PLANADVISER Weekend Newsdash
Week ending May 25th, 2018

Happy Friday, readers! One of the most common themes that comes up in retirement planning research is the fear that Americans have about meeting their health care expenses once they have exited the work force. We have all heard the estimates from Fidelity that the typical couple retiring today will need nearly $300,000 to cover just their future health care expenses alone. These figures are clearly daunting, but other research shows that, through smart long-term savings strategies and with the support of an informed adviser, Americans can meet these health care costs without sacrificing their quality of life.

Health Care and Other Benefits
Adviser Opportunities Abound in HSA Market
Devenir finds HSA assets grew to an estimated $45.2 billion, spread across some 22 million accounts, at the end of 2017; as more account owners are investing their HSA dollars, the demand for advice is clear.  Read more >
Equity Compensation Plan Participants Want Advice
Among those who have never exercised or sold their equity compensation or ESPP, 34% admit to being worried about selling under the wrong market conditions and 34% say they are afraid of potential tax implications of making a wrong decision. Read more >
Employers Likely to Ramp Up Student Loan Repayment Benefits
While not a traditional topic for retirement specialist advisers to speak about, experts agree that student loan repayment benefits are a powerful boon to financial wellness programming—and a topic that financial advisers should learn more about.  Read more >
A Couple Retiring This Year Will Need $280K for Health Care
A 65-year-old couple retiring this year will need $280,000 to cover health care and medical expenses throughout their retirement, according to Fidelity Investments. This is a 2% increase from 2017—and a 75% increase from Fidelity’s first estimate in 2002. Read more >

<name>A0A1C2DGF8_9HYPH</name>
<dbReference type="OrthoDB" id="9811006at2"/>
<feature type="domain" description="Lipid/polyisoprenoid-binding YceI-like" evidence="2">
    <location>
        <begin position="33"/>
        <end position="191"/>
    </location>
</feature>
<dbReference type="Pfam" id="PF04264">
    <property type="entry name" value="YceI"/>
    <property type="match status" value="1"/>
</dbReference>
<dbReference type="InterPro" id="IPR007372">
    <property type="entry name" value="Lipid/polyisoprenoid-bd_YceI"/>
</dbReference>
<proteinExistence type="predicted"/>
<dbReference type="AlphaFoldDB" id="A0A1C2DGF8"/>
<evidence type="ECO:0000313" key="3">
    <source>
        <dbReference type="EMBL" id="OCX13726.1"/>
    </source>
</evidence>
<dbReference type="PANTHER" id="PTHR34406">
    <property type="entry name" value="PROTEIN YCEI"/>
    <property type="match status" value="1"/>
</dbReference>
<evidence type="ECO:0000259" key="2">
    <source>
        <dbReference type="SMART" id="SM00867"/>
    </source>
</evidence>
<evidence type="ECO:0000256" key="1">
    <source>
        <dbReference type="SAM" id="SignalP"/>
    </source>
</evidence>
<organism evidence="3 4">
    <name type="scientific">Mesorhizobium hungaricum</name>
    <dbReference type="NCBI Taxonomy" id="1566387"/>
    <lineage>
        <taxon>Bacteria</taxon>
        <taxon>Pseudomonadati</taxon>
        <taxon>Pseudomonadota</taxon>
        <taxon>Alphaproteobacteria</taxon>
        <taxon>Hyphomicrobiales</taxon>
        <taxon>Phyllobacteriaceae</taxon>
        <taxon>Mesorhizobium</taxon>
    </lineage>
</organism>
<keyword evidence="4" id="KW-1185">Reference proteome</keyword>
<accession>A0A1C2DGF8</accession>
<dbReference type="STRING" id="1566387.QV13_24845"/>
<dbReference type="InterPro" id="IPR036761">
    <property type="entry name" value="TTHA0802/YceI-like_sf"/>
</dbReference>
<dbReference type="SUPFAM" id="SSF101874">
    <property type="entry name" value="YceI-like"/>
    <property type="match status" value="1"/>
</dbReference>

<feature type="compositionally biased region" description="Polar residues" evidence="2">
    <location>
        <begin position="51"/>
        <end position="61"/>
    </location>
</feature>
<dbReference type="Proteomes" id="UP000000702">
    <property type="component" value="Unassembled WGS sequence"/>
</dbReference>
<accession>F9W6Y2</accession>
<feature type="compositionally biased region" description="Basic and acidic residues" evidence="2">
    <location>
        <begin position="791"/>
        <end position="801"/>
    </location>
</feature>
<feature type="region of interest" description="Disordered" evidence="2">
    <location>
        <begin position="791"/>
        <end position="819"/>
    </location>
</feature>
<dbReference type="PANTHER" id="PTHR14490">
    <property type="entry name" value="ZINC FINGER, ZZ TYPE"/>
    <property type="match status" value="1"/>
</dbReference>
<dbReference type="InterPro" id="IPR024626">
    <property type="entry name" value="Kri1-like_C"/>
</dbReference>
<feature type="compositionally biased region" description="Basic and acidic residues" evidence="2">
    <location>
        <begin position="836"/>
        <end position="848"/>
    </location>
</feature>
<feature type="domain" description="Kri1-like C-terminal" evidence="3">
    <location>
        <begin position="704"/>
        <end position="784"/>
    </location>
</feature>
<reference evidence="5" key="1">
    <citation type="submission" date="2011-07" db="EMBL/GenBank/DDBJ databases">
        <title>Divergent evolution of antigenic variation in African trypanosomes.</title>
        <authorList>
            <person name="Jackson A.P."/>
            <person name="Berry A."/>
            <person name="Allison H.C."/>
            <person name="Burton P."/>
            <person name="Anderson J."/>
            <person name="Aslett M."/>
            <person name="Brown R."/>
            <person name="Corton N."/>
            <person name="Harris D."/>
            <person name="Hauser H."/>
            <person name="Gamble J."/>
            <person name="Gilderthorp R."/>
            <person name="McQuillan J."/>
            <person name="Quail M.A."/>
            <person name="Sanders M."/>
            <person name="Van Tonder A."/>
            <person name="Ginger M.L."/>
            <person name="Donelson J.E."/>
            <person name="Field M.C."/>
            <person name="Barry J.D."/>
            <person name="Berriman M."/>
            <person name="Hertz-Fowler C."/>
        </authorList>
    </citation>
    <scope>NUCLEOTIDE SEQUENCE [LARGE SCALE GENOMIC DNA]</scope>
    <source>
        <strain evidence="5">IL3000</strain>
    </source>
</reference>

Americans’ Lack of Social Security Knowledge Shows
Tina Ambrozy, president of sales and distribution at Nationwide, warns of a major disconnect between what consumers think their Social Security benefit will be—and what this amount will cover—compared to reality. Read more >
MOST POPULAR STORIES
Many Retirees Spending More Than They Expected

However, retirees spend 32% less than non-retirees.

Progressive Plan Design Features Have Moved Down-Market
These are streamlining plan administration, increasing investment diversification and improving participant outcomes.
Consider All Individual Circumstances Before Suggesting 4% Retirement Income Withdrawal
An individual's investment allocation is a big factor to consider when deciding a proper optimal withdrawal rate of savings in retirement, but there are many other factors to consider as well.
ERISA Litigators Reflect on Lessons Learned in 2018
Lessons learned from district and appellate court decisions filed this year can help plan sponsor clients better protect their plans and fiduciary staff; 2018 also brought new trends in regulatory audits and investigations of advisers.
MetLife Pension Calculations Questioned in ERISA Complaint

The complaint suggests MetLife is failing to meet its obligations to ensure different annuity options offered to pension plan participants are actuarially equivalent default benefit, as required under ERISA.

Editorial: Alison Cooke Mintzer alison.mintzer@strategic-i.com

Advertising: Paul Zampitella paul.zampitella@strategic-i.com

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